Writing a space-ignoring autocompleter with ElasticSearch
If you followed the ElasticSearch Guide you can build a decent autocompleter. If you had an index of companies near you, typing “Pizza” would probably land you “Pizza Hut”, “Pizza My Heart”, “Pizza Express”, etc.
If you try to narrow those choices by typing in “Pizzah” and forget that oh-so-critical space, you’ll end up empty.
Let’s find out why by looking at the autocomplete analyzer:
When this indexes “Pizza Hut” it first uses the standard tokenizer to turn this into two tokens: Pizza and Hut. Then each token is run through a few filters, the result of the lowercase filter is pretty obvious: pizza and hut. These tokens are now pushed into our custom autocomplete_filter which then does edge-ngrams: p, pi, piz, pizz, pizza, h, hu and hut. Note that pizzah is missing.
If we skip that initial standard tokenization we’d have a final tokenization of p, pi, piz, pizz, pizza, pizzah, pizzahu and pizzahut. This isn’t bad and it’s easily achieved by chosing the keyword tokenizer. I don’t like this because we can get into trouble with people not always searching by the first word. Imagine a place called “Bob’s Pizza Mart” that people just happen to call “Pizza Mart”. “Pizza” wouldn’t even pull up “Bob’s Pizza Mart”.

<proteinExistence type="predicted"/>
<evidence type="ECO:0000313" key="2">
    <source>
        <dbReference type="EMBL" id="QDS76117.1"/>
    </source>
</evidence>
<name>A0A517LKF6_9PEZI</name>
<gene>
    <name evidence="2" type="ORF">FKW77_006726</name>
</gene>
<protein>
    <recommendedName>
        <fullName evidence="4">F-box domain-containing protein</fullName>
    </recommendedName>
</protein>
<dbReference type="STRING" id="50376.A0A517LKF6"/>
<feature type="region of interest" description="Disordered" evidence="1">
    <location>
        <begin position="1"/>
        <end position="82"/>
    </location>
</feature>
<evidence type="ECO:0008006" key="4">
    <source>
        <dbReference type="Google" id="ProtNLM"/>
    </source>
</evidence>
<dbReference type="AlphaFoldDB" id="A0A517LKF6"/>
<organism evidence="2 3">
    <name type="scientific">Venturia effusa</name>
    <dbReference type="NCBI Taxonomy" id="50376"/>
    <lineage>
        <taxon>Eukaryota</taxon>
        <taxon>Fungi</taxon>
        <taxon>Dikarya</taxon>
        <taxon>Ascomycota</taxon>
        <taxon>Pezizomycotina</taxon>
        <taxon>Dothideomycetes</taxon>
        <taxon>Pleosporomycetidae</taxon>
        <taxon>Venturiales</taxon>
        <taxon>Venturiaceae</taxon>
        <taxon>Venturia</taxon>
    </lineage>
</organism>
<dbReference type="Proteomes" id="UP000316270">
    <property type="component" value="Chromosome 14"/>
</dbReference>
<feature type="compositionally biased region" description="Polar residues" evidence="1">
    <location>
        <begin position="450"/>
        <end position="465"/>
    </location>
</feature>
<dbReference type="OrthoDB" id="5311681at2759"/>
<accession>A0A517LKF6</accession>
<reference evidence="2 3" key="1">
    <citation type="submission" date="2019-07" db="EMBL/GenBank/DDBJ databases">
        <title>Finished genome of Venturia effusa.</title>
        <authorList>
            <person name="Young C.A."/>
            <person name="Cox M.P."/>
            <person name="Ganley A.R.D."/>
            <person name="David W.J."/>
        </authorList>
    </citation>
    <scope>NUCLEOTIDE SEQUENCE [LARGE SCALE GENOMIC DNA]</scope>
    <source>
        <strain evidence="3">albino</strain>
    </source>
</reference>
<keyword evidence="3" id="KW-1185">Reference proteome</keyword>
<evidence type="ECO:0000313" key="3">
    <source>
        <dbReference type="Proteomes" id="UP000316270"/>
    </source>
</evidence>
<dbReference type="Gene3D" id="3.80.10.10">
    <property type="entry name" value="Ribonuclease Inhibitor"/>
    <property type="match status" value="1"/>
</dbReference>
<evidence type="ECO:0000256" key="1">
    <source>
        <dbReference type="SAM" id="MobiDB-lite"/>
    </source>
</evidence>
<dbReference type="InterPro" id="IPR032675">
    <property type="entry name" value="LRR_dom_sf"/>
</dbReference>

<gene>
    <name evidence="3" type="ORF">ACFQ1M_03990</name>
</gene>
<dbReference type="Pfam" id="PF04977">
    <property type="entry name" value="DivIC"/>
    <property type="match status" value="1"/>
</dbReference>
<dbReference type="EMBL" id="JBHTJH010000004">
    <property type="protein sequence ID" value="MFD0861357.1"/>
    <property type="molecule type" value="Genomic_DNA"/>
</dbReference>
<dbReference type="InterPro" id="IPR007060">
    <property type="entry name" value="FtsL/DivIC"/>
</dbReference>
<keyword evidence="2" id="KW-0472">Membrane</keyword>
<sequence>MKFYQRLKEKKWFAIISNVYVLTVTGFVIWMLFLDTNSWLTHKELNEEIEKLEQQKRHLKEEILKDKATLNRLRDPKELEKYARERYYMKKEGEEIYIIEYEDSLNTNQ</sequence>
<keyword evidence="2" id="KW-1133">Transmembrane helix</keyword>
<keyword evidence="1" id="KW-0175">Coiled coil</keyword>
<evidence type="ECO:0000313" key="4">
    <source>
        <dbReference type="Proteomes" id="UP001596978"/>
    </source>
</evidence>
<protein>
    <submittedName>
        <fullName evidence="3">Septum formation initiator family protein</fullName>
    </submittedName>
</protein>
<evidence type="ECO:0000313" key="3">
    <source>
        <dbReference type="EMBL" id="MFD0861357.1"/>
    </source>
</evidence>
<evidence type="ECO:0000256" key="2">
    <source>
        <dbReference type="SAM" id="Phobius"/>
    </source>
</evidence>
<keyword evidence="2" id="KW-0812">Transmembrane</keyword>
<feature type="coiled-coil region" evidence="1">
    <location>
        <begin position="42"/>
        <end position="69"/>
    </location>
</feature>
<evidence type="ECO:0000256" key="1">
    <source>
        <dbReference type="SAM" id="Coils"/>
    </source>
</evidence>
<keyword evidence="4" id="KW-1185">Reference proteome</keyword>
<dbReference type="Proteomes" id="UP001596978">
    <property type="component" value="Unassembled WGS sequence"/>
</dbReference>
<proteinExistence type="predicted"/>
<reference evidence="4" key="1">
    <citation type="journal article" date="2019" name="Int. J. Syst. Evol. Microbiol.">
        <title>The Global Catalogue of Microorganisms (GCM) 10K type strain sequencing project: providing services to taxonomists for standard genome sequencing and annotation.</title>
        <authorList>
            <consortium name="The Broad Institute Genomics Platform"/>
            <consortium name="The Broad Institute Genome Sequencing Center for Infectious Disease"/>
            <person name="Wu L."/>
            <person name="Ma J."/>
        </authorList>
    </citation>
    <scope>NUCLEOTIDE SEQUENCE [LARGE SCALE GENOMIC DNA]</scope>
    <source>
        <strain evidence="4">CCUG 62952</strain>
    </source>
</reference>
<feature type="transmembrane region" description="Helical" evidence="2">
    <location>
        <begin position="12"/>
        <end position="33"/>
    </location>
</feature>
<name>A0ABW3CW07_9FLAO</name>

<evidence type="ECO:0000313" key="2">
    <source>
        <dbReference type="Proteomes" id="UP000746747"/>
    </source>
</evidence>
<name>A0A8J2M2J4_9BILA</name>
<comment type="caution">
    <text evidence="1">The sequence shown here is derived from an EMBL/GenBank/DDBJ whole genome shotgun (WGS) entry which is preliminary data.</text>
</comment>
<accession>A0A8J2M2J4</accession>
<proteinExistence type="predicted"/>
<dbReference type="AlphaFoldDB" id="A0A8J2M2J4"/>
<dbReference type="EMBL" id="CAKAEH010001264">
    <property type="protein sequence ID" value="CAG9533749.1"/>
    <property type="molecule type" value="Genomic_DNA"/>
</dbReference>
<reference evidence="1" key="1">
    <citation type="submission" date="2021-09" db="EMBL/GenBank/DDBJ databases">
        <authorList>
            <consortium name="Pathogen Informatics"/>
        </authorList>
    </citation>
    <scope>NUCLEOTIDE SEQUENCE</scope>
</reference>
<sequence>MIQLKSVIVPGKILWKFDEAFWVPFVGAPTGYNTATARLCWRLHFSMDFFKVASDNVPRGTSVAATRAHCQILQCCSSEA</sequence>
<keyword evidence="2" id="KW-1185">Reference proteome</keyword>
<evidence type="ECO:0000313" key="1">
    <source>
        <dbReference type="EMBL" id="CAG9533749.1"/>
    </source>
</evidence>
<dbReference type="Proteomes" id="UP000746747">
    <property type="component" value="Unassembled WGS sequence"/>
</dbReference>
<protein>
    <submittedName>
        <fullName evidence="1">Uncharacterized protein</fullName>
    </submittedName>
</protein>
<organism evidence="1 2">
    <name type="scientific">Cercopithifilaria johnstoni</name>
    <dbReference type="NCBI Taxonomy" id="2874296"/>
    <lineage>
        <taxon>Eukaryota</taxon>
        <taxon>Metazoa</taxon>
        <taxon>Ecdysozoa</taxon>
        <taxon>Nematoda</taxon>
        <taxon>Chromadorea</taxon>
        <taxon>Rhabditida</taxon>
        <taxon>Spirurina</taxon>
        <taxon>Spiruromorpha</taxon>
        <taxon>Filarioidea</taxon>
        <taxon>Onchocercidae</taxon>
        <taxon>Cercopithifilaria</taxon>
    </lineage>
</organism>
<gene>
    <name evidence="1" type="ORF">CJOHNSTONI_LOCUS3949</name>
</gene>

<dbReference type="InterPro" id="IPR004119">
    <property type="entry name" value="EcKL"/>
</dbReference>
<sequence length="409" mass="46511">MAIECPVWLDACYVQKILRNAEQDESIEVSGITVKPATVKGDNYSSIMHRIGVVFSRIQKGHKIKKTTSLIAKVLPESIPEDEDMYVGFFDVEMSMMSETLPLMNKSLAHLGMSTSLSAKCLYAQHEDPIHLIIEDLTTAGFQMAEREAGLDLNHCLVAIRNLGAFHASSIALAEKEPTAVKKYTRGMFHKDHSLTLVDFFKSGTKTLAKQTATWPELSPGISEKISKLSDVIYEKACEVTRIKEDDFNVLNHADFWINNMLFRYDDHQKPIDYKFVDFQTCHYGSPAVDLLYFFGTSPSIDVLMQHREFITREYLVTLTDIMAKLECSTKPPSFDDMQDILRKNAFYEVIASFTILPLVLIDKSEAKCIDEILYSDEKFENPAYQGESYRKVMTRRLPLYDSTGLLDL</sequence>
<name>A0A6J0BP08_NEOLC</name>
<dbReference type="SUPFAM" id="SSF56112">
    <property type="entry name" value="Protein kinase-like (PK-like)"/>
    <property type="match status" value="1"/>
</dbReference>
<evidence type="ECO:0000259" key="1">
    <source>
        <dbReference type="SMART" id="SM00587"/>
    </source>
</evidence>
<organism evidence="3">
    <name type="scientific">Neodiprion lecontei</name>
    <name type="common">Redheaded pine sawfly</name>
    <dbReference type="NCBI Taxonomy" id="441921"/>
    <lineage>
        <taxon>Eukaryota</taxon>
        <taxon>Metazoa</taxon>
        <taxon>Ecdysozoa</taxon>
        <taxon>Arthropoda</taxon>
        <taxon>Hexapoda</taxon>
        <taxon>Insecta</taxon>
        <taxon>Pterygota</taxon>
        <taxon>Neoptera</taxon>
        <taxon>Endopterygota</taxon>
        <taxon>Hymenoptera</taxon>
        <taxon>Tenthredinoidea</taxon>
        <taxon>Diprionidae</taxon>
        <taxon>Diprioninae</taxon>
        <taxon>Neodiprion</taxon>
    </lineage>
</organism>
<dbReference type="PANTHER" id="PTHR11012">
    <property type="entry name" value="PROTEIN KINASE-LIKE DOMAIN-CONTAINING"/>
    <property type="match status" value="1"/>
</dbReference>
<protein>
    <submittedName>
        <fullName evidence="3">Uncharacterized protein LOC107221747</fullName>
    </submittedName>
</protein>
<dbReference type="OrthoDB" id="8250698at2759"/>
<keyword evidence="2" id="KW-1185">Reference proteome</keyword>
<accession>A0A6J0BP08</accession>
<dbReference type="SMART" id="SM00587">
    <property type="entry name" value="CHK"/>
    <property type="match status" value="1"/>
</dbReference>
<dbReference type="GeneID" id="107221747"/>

The trick is to get the best of both worlds. The keyword tokenizer does a great job of doing nothing. We just need to add a filter to split the words as well as concatenate all the words. We can do that with with the Word Delimeter Token Filter by setting the catenate_all attribute:
We can add this filter into our autcomplete tokenizer:
So now we can take our example of “Pizza Hut”:
- keyword tokenizer (does nothing): Pizza Hut
- lowercase filter: pizza hut
- word_joiner filter: pizza, hut, pizzahut
- autocomplete_filter: p, pi, piz, pizz, pizza, h, hu, hut, p, pi, piz, pizz, pizza, pizzah, pizzahu and pizzahut.
If you add this analyzer to your index you can use curl and jq like so:
$ curl -s -XGET 'localhost:9200/companies-test/_analyze?analyzer=autocomplete&pretty=1' -d "Pizza Hut"|jq ".tokens|.token" -r
This will let you see just how things get tokenized.
In non-real-world tests this solution seems to handle the opposite problem of searching for “Bat Man” in order to find “Batman.”
Thanks to Rob Hudson, Will Kahn-Greene and Erik Rose at Mozilla who patiently told me I was doing it wrong and helped me come up with this solution.